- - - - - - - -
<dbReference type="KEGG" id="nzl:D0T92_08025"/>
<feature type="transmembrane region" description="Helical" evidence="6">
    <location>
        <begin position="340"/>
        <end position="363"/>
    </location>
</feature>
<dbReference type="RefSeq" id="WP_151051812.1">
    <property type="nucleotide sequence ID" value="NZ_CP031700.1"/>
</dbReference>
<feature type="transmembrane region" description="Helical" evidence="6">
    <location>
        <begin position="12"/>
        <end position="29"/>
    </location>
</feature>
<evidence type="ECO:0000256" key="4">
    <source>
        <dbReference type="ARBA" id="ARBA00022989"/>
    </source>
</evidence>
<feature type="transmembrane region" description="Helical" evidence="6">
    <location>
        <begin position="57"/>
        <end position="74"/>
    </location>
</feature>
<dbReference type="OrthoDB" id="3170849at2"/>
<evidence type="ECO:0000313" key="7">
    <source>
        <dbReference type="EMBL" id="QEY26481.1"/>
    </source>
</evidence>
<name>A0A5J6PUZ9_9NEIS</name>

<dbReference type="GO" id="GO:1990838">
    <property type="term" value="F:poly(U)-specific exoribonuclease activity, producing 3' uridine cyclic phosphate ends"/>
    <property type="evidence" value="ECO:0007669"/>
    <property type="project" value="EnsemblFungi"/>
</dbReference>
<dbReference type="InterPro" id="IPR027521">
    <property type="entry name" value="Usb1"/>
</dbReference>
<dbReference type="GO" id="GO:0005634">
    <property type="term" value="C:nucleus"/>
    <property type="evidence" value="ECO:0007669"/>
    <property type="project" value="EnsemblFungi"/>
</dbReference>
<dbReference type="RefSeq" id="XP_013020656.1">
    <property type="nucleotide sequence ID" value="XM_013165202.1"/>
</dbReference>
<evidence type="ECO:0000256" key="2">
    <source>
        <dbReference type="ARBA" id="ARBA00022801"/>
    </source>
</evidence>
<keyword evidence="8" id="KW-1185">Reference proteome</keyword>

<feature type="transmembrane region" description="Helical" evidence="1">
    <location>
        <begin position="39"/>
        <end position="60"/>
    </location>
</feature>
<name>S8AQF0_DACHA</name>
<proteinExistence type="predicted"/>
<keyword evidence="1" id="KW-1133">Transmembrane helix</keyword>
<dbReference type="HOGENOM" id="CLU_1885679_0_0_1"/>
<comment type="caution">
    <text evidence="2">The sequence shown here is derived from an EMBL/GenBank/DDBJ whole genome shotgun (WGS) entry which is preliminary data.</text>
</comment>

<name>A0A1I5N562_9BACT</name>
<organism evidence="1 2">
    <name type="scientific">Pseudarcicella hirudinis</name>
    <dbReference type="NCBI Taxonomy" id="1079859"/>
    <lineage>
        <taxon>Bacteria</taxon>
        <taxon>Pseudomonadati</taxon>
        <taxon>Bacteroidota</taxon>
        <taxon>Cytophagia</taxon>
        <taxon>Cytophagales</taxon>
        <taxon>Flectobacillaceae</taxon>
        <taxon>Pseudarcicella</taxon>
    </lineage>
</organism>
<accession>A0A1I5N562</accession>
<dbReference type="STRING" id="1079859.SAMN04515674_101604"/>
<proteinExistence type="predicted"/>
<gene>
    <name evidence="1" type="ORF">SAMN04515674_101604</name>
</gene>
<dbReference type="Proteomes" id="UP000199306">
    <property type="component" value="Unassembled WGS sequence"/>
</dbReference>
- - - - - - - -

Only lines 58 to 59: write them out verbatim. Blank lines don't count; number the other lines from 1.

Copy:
    <location>
        <begin position="39"/>